#Thelxinoe ~ Classics News for June 18, 2021

Hodie est ad. XV Kal. Jul. 2774 AUC ~ 7 Skirophorion in the fourth year of the 699th Olympiad

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In this week’s episode, curators Melissa and Poppy chat with the incomparable Liv Albert, host of the ‘Let’s Talk About Myths, Baby!’ Greek Mythology podcast. Join us for a whole bunch of ca-razy tales from Greek mythology, an impassioned defence of Medusa, and a bespoke Mini Myth with an appropriate jars theme!

Dr. Rhiannon Graybill is Associate Professor of religious studies at Rhodes College and a scholar of the Hebrew Bible whose work brings together biblical texts and contemporary critical and cultural theory.  Her latest book,  Text After Terror: Rape, Sexual Violence, and the Hebrew Bible, is a study of sexual violence and rape in the Hebrew Bible and is out now from Oxford University Press.

This week we’re looking at the seductive Sirens from Greek mythology! What links these creatures of the shoreline to the abduction of the Spring goddess Persephone? How did they change from half-birds, half women to half-fish, half women? Find out on today’s episode!

Patron of the podcast Louis asks, what were the impacts of the introduction and subsequent spread of Christianity on the Roman military’s practices and that of its opponents? Were there any improvements in the treatment of the defeated, taking into account that most barbarians were also christians although of a different denomination? Or maybe changes in the way discipline was handled could be attributed to the new religious practices. Murray mulls this one over.

The Persian Empire had launched its first invasion against Greece in 492 BC after their involvement in the Ionian revolt. The campaign that came across the Aegean Sea would fall short of capturing Athens in 490 BC at the Bay of Marathon, seeing the invaders withdraw back into the empire. Though, Greece was not forgotten, Xerxes the new king launching the second invasion in 480 BC. The second invasion would see one of the largest forces ever assembled to march west, heading through northern lands into Greece. This invasion would see a number of land and naval battles fought over the next two years. Defeats at Salamis, Plataea and Mycale would see the second invasion stopped with the Persians failing in subjugating all of Hellas. How did the Persian army being the size it was fail to capture Greece? Had their equipment and training been up to the same standard as the Greeks? Had they underestimated the way the Greeks fought, with their lands and armies quite different to what they encountered in the east. Or had their sheer size and reliance on various nations for their numbers brought them undone? Although the Greeks had won a major victory with it defining a generation, how did this affect the Persian Empire? Victory verses defeat is not often a zero-sum game. The Greek theatre was on the extreme western fringe of the Empire and the integrity of the Persian Empire remained intact. But the defeat and the ongoing operations would have consequences as the decade’s past.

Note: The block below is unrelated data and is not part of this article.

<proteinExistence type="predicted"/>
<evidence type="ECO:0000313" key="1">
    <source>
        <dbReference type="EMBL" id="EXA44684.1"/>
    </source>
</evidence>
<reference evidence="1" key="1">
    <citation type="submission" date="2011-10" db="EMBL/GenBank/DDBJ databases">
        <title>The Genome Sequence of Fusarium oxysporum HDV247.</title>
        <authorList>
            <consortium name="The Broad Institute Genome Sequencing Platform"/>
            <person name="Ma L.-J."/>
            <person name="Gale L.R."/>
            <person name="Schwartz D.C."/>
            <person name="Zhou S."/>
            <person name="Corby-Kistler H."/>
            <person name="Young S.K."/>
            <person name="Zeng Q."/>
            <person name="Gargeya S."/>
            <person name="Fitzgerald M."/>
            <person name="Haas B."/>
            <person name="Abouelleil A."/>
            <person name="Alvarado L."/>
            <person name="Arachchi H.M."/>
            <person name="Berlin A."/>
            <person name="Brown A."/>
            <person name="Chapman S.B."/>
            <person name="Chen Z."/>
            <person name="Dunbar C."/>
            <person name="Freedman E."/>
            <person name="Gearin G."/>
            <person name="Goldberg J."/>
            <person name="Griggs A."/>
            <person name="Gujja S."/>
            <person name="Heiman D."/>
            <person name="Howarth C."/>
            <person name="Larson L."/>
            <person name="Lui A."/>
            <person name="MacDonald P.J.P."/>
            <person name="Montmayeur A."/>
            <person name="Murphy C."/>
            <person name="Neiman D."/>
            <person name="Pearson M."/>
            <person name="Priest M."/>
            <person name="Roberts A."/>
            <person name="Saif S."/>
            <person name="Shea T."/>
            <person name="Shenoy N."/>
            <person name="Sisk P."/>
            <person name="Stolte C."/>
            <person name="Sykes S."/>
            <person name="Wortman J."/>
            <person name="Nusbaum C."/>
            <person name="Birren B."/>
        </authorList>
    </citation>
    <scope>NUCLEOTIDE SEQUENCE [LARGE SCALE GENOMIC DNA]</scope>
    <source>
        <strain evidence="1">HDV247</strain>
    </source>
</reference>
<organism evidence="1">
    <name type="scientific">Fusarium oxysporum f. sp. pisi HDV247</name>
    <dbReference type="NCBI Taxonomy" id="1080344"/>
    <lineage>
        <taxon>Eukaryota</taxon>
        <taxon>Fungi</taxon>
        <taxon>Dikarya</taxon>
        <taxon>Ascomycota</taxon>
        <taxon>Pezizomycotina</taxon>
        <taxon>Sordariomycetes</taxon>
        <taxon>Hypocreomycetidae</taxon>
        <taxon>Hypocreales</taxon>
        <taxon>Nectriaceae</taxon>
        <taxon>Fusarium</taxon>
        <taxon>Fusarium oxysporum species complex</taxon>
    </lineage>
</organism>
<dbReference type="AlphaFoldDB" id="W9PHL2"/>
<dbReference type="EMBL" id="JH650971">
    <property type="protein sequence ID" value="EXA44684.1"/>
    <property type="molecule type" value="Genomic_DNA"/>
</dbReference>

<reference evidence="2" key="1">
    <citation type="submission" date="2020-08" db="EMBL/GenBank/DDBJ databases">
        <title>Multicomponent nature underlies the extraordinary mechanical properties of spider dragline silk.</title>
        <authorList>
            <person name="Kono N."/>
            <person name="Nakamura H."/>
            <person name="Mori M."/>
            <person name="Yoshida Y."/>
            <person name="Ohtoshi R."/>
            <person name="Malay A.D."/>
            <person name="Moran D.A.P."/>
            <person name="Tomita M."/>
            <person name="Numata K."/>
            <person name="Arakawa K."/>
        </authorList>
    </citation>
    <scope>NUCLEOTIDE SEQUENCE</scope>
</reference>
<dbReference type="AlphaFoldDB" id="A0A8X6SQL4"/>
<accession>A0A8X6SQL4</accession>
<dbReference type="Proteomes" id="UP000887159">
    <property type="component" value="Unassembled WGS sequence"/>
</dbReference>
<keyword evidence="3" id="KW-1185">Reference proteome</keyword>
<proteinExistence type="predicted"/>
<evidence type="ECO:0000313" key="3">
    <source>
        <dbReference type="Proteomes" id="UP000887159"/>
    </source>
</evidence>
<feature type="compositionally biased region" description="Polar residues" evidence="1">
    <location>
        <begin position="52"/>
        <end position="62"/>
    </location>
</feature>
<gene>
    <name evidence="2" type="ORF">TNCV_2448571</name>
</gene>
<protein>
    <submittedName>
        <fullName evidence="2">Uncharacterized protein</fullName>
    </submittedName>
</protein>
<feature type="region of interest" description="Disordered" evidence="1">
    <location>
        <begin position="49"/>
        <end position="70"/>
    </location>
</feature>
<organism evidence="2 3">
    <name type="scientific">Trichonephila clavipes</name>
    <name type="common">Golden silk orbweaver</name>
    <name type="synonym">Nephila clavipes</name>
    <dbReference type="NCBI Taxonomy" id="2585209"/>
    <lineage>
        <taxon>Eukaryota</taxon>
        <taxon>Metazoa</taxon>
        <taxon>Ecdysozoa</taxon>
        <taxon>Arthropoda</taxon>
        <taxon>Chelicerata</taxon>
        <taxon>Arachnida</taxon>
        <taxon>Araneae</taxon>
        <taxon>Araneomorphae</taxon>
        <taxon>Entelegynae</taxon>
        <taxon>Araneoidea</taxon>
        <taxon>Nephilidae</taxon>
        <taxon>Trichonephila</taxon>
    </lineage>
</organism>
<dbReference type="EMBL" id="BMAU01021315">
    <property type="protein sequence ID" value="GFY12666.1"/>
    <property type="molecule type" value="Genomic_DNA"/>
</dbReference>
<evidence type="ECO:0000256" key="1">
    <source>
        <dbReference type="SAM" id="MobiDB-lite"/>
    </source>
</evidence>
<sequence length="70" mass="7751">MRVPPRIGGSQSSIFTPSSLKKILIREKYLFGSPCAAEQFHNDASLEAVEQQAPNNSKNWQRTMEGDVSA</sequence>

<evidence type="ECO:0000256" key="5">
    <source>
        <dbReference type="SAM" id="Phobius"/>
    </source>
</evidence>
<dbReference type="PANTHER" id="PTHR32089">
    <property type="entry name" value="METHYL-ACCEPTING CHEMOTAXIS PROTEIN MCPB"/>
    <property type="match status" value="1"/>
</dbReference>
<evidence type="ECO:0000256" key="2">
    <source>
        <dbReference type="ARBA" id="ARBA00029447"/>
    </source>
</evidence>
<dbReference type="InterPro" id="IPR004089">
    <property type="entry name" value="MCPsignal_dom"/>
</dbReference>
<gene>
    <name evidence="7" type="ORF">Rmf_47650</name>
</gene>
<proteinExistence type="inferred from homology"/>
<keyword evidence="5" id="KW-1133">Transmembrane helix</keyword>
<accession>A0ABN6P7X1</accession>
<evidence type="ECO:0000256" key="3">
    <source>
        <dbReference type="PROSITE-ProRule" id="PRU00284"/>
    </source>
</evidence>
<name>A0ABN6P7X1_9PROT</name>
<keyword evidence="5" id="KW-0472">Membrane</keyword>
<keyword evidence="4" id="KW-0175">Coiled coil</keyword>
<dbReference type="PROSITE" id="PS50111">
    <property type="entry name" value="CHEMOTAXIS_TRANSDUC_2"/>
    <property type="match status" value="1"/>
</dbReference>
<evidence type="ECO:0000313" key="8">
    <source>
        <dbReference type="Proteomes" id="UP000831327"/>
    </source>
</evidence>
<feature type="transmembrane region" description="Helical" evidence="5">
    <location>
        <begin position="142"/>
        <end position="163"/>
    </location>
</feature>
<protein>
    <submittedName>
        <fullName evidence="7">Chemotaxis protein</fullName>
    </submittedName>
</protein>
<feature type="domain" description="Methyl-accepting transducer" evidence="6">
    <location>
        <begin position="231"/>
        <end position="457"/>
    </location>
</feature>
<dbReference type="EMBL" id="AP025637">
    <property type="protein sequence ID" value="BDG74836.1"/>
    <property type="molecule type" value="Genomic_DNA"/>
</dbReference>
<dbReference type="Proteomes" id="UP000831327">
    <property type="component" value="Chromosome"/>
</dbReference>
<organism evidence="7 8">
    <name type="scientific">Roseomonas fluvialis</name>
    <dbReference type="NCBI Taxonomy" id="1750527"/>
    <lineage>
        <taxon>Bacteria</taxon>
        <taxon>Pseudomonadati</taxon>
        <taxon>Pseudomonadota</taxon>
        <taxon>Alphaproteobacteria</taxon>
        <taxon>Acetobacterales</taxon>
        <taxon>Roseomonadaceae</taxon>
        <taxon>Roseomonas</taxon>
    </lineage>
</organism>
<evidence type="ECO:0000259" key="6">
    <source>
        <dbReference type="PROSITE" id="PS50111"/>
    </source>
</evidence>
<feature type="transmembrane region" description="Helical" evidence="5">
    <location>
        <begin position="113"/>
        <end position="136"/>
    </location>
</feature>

Was Alexander the Great really that *great* on his own? Or did he owe much of his success to the work of his father Philip II of Macedonia? Joining us to discuss the matter is Adrian Goldsworthy, military historian and author of the new book Philip and Alexander: Kings and Conquerors.

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‘Sorting’ Out Your Day:

Today on the Etruscan Brontoscopic Calendar:

If it thunders today, it portends destruction for the crops.

… adapted from the text and translation of:

Jean MacIntosh Turfa, The Etruscan Brontoscopic Calendar, in Nancy Thomson de Grummond and Erika Simon (eds.), The Religion of the Etruscans. University of Texas Press, 2006. (Kindle edition)